Measure out how big you would like your middle panel to be (fig 2) based on how large your front piece is (fig 3).

Fig 4 is where I determined where to cut the front piece. I turned it right side down with that panel underneath to see through it and then sketched where I would cut allowing fro 0.5" seam allowance inside the front panel.

Cut the piece out (fig 5).

***NOTE*** If you do not care to put in this extra panel, skip ahead until Step 7.

Step 5: Make the Loops for the Cord

This step is a little bit more complicated and can also be skipped because you don't NEED the cord to still have to look "tracer-esque". This is also how I made the leggings I'm wearing in the first picture if you were curious.

Use your main fabric to sew loops by folding it over by a centimetre or so and sewing along the long seam (fig 1). Cut the excess off and chop that long piece into approximately 1" pieces (fig 2). Don't worry about the seam coming undone because you'll be sewing it into the panel soon.

Fold each 1" piece in half with the seam inside (fig 3) and pin it between the right sides of the centre panel and one side of the front (since now it is in two pieces) (fig 4, 5 & 6). Continue this every few centimetres.

How many loops you have depends on how big your top is. Be sure to pin in between the loops as well since you don't want the fabric or loops to slide around while you sew them (fig 7).

Step 6: Continue With Loops on the Other Side

Once you've sewn one side (fig 1), be sure to pin the loops for the other side at the same intervals (fig 2) so that they end up symmetrical (fig 3). Mine aren't perfect, it's hard to do.

Step 7: Sew Your Seams

Sorry, I'm missing a bunch of pictures for this step.

Start with sewing together the straps (fig 1) and the side seams by putting the right sides of the fabric together. Then fold over all the rough seams and sew them down on the right side (the machine puts out a nicer finish on the top side). Once you get to the bottom seam (under bust) make your seam a little larger so that you are able to fish an elastic piece through it.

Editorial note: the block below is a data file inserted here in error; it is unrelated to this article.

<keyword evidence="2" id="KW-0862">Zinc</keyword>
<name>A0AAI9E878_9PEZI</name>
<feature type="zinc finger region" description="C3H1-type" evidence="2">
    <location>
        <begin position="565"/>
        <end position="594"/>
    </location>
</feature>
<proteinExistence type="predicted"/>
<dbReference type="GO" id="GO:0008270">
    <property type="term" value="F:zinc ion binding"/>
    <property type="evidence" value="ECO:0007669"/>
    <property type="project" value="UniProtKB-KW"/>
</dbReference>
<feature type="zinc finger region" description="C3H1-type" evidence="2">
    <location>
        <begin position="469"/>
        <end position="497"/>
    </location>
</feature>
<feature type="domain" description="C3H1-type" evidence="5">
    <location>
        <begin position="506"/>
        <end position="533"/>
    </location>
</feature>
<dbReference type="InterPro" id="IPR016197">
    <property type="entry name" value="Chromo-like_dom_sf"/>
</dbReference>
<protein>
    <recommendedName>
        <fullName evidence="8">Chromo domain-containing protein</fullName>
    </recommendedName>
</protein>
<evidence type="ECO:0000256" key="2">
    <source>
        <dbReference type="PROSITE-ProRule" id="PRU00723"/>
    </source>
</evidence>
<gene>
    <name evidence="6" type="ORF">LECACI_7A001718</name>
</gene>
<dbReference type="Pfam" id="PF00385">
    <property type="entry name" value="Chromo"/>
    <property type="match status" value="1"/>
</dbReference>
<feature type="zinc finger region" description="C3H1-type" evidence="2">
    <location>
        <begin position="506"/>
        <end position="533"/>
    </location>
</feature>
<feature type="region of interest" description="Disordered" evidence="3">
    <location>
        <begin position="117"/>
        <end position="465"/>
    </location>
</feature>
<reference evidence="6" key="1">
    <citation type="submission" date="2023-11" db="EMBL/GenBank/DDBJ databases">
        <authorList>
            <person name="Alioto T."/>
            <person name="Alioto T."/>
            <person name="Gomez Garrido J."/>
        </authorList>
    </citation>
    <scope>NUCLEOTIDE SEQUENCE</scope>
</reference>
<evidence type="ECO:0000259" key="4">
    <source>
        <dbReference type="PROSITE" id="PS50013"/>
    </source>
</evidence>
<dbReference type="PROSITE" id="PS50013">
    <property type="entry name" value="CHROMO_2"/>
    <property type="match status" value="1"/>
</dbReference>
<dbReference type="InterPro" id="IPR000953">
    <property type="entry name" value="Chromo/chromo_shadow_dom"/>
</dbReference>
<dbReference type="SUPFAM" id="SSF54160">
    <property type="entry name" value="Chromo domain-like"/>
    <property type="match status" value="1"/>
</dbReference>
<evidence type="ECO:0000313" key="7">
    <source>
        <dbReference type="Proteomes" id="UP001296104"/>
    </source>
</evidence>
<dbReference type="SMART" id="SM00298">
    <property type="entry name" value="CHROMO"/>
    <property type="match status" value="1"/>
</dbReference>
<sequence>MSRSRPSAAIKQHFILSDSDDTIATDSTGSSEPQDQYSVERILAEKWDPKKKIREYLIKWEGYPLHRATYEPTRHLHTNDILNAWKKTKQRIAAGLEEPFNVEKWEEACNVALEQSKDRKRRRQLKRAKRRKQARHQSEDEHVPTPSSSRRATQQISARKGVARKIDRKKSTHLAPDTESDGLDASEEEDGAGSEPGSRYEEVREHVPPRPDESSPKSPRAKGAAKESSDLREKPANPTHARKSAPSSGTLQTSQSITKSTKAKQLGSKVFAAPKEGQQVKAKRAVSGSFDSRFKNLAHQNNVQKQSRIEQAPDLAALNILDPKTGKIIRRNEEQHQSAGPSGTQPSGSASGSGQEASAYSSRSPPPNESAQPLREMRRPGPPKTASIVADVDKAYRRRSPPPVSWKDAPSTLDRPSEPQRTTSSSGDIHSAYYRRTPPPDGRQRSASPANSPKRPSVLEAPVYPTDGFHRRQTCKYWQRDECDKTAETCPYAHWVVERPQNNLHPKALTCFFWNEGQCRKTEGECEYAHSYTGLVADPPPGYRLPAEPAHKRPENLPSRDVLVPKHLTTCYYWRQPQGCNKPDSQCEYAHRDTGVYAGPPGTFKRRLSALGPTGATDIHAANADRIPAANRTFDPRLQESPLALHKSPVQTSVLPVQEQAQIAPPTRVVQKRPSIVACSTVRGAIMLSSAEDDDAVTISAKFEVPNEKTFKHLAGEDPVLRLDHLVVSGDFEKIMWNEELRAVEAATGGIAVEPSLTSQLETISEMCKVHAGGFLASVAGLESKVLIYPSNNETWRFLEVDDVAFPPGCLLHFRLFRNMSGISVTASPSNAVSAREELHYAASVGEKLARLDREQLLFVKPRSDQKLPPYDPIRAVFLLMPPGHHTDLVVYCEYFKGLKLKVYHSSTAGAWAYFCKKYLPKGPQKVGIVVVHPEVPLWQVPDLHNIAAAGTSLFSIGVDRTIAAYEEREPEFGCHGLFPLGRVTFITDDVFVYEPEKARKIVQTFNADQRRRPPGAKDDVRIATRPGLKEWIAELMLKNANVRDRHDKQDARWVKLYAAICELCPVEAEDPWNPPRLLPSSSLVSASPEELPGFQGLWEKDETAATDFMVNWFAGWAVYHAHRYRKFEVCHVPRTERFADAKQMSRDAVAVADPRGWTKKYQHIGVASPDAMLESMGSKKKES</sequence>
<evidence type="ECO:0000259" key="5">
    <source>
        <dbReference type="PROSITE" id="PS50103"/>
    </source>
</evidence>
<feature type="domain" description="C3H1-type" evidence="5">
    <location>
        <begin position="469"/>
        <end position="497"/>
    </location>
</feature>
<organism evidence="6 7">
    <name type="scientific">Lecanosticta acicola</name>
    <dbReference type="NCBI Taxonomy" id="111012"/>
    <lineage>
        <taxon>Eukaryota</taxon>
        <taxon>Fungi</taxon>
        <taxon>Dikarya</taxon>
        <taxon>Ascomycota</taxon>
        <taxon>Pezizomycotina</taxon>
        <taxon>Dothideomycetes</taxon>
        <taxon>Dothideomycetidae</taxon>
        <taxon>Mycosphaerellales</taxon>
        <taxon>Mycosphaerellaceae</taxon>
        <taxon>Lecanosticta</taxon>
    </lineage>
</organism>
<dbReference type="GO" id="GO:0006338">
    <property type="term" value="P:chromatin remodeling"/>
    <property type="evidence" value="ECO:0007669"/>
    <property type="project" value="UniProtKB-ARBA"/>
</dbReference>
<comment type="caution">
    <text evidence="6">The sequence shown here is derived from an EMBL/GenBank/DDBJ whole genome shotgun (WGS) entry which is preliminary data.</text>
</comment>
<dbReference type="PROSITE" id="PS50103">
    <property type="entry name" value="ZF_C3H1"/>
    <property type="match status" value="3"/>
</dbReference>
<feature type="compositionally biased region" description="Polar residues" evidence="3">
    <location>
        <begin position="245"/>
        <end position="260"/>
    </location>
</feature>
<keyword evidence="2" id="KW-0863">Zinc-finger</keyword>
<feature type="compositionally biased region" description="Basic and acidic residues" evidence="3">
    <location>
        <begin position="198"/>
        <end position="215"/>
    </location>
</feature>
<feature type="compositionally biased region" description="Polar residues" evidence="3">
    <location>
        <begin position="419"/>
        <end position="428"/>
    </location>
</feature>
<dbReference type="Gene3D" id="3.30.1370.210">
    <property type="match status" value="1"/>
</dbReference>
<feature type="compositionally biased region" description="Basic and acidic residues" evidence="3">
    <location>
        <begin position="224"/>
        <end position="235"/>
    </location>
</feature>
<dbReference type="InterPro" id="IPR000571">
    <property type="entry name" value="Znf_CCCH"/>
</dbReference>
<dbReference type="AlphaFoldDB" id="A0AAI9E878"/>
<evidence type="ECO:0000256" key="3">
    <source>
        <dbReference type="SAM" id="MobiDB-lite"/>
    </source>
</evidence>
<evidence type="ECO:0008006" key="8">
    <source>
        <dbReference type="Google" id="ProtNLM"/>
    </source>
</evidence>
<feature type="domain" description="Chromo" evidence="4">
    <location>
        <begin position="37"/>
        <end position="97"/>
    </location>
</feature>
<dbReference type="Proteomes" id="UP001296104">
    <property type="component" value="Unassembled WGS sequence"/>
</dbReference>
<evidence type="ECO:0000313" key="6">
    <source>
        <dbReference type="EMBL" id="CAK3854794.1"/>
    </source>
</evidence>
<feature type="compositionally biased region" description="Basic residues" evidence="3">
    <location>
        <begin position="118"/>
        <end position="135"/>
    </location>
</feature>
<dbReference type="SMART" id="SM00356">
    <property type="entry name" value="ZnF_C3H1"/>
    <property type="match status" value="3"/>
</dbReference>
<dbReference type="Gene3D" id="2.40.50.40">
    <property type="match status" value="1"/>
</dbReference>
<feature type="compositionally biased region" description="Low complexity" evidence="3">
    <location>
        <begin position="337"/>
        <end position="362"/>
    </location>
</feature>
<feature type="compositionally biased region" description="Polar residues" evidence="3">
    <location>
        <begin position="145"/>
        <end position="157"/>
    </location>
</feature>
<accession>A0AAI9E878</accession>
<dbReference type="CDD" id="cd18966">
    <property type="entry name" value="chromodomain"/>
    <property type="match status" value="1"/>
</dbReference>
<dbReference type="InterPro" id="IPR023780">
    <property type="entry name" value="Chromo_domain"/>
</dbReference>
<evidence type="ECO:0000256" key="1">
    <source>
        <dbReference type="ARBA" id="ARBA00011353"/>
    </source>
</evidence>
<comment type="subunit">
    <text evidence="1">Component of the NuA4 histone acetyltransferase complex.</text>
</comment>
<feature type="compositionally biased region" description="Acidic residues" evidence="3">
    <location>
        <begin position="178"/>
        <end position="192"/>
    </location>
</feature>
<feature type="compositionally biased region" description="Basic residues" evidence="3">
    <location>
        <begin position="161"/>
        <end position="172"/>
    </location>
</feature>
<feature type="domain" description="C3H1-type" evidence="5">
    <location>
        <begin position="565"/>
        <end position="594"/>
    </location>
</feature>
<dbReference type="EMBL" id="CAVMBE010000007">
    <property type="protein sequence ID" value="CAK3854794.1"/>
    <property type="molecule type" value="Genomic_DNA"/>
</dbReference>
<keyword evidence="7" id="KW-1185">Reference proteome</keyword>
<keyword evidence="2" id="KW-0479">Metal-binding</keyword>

If you decided not to put in the panel or the loops, you're almost done.

Step 8: Add an Elastic

Once your under bust seam is finished, cut a piece of elastic smaller than your initial measurement. My initial was 30" and I cut my elastic at 26". Cut a small hole on the inside of your seam and attach a safety pin to one end of the elastic (fig 1). Ease the safety pin through the entire seam careful to hold on the free end. Once you're through, sew the two ends of the elastic together (fig 2) and if you'd like, sew up that small hole you made to run it through. I didn't. Your end product should look like figure 3, all bunchy.

If you're not adding the laces, congrats- you're done! If you are adding them, continue!

Step 9: Lace the Loops

Using your paracord, lace the loops like you would a shoe. It's up to you if you want to leave the laces dangling (like my cover picture) or tie them in a bow or cut them short and glue the ends together. With any of the options you should melt the ends of your rope so it doesn't unravel (if you are using a nylon or polyester rope), or try gluing it if you're using cotton or something else flammable. To connect the pieces just use super glue to put the ends together and slide the seam behind one of the loops so it looks seamless!

Hope that turned out for you and you enjoyed following along with the tutorial! If you have any questions, put them in the comments and I'll get back to you!